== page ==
Ann Clifton - Computing Science

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Ann Clifton
Ph.D. candidate
Natural Language Lab
School of Computing Science
Simon Fraser University
Education
Skills
ann [email protected]
www.cs.sfu.ca/∼aca69/personal
Phone: +1-778-782-3208
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Ph.D., Computing Science, expected completion Winter 2014
Simon Fraser University, CGPA: 4.33 (4.33 maximum)
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M.Sc., Computing Science, 2010
Simon Fraser University
Thesis: Unsupervised Morphological Segmentation for Statistical Machine Translation.
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Post-Baccaulaureate, Computer Science, 2008
Portland State University
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B.A., Linguistics, 2001
Reed College
Thesis: Nominal Constituents and the Obviation Hierarchy in Tenejapa Tseltal.
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Methods and techniques: applying Machine Learning methods to Natural Language
Processing problems; convex optimization, Lagrangian relaxation, approximation
methods for non-convex optimization, discriminative modeling, latent structured
learning, online algorithms
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Programming: Python, Perl, Unix scripting, C++, C, Java
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Technical writing and presentation
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Tools: MATLAB, Vowpal Wabbit, NLTK, Moses, SRILM
Research Experience
Research Assistant, Simon Fraser University (September 2008 - present)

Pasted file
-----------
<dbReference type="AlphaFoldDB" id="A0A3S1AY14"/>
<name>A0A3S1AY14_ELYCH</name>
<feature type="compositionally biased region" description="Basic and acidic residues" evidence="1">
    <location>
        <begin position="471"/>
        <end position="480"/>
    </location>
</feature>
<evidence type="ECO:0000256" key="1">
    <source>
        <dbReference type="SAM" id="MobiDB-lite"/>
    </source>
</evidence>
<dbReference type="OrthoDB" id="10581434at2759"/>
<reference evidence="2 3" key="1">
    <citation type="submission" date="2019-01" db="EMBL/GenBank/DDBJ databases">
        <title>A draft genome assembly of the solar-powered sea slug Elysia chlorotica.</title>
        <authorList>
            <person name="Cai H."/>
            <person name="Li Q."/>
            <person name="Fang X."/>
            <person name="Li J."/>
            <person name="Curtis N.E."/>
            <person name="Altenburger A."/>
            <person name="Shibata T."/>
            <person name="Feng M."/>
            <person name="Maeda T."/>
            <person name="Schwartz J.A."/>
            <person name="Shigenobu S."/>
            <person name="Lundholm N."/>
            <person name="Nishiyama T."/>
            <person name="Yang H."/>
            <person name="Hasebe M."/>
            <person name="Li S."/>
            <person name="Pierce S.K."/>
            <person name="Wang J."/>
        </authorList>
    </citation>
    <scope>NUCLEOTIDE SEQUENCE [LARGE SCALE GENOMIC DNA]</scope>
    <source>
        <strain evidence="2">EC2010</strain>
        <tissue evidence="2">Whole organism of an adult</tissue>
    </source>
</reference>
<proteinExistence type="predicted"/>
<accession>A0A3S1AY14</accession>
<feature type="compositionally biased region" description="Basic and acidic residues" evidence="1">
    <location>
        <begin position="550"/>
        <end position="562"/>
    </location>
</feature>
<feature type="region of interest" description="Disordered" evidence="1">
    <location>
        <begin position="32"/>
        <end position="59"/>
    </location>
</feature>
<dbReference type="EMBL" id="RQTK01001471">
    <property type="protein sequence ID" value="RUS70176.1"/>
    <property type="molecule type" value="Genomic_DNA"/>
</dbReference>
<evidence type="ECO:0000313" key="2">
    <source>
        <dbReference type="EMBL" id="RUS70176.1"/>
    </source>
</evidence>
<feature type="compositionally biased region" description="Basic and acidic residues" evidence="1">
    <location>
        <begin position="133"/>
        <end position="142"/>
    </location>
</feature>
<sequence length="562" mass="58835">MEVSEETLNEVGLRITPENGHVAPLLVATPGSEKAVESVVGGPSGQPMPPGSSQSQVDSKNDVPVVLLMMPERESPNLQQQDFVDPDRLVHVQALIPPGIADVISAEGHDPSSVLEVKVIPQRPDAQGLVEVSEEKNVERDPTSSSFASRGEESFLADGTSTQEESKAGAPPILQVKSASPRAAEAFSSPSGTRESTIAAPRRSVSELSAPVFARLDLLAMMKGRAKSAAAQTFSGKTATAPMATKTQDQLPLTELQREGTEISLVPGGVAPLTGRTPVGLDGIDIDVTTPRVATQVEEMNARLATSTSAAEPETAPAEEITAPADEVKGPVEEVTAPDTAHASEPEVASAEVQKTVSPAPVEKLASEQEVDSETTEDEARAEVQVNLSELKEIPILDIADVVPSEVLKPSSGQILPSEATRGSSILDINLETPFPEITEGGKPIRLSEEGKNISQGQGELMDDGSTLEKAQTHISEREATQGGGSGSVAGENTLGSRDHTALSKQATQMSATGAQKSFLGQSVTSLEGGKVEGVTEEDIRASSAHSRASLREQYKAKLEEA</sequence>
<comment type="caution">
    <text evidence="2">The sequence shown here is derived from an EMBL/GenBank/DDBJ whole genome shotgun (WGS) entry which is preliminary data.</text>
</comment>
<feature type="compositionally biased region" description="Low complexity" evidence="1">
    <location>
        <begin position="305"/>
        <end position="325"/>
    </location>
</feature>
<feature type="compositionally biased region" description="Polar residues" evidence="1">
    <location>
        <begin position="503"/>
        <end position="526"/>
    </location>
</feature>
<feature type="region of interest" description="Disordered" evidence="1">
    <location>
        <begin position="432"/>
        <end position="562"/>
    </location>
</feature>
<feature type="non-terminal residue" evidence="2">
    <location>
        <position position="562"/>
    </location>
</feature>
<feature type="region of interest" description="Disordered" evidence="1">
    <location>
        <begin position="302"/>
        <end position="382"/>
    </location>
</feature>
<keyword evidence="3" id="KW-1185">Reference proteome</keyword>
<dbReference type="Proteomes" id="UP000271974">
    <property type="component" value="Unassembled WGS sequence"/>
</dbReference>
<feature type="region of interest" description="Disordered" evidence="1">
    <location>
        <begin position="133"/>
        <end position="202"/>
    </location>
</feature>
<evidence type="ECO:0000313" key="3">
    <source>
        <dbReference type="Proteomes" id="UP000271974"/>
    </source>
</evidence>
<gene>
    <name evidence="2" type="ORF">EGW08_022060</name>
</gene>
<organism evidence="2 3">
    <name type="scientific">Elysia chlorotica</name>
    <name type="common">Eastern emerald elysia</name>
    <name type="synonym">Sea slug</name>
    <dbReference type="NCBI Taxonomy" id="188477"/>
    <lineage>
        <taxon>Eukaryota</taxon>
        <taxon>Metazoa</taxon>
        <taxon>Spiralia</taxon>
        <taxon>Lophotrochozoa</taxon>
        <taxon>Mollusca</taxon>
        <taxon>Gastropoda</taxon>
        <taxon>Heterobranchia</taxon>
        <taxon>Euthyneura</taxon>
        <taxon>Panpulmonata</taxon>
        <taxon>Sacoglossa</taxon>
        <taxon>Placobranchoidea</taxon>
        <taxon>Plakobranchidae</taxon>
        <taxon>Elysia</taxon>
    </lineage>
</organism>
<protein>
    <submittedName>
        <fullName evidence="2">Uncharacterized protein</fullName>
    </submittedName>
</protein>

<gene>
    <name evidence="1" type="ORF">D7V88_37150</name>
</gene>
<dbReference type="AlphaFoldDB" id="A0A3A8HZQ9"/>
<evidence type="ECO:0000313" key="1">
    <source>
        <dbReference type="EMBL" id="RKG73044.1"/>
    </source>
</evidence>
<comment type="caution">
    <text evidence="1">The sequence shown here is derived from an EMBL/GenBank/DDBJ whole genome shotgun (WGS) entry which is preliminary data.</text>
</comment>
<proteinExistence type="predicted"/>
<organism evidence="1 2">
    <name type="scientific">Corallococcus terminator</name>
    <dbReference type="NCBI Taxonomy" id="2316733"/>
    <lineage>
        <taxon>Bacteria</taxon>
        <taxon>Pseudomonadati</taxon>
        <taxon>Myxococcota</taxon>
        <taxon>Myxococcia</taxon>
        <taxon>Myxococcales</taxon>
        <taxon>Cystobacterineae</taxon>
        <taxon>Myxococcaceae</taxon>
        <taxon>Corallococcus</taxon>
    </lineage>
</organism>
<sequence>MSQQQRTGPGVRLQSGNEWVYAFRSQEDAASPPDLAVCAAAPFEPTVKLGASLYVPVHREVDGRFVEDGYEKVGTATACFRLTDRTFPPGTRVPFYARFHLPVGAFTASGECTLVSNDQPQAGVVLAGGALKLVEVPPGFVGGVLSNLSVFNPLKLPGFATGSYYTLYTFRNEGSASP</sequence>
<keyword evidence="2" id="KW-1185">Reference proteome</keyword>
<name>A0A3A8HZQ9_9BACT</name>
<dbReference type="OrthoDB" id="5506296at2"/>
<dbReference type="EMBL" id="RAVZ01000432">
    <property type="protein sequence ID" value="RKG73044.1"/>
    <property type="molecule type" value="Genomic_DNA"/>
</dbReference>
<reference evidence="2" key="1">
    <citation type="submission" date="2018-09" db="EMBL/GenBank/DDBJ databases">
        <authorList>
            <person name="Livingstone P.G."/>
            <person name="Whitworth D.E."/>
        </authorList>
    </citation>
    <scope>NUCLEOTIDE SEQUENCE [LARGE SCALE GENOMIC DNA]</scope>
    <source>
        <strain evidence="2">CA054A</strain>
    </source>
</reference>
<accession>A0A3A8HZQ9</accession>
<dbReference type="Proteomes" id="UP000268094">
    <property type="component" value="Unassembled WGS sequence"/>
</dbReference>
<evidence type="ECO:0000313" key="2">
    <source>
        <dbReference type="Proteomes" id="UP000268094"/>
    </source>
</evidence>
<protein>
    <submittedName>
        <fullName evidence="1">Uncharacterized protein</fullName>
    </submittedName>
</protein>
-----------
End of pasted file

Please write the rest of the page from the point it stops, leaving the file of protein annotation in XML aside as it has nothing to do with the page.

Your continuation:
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Conducted research on a variety of NLP projects under the supervision of Anoop
Sarkar
Research Team Member, Center for Speech and Language Processing Summer Workshop
2012, Johns Hopkins University
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Collaborated on research projects as a member of the Domain Adaptation in Statistical Machine Translation (SMT) research team, under the supervision of Hal
Daumé III (University of Maryland), Alexander Fraser (University of Stuttgart),
Marine Carpuat (National Research Council Canada), and Chris Quirk (Microsoft Research)
In this collaboration, I worked on domain adaptation for SMT, focusing on Machine Learning techniques to use phrase-sense disambiguation classifiers to inform
an adaptation model.
Publications
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Collaborated on research projects under the supervision of Chris Quirk (Microsoft
Research)
In this collaboration, I leveraged topic modeling for SMT, using unsupervised topic
modeling techniques to learn lexical weighting models for dynamic domain adaptation.
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An Online Algorithm for Learning over Constrained Latent Representations using Multiple Views. Ann Clifton, Max Whitney, and Anoop Sarkar. In
Proceedings of the 6th International Joint Conference on Natural Language Processing, Nagoya, Japan, October 14-18, 2013.
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Domain Adaptation in Machine Translation: Final Report. Marine Carpuat,
Hal Daum III, Alexander Fraser, Chris Quirk, Fabienne Braune, Ann Clifton, Ann
Irvine, Jagadeesh Jagarlamudi, John Morgan, Majid Razmara, Ale Tamchyna, Katharine
Henry and Rachel Rudinger. Technical report.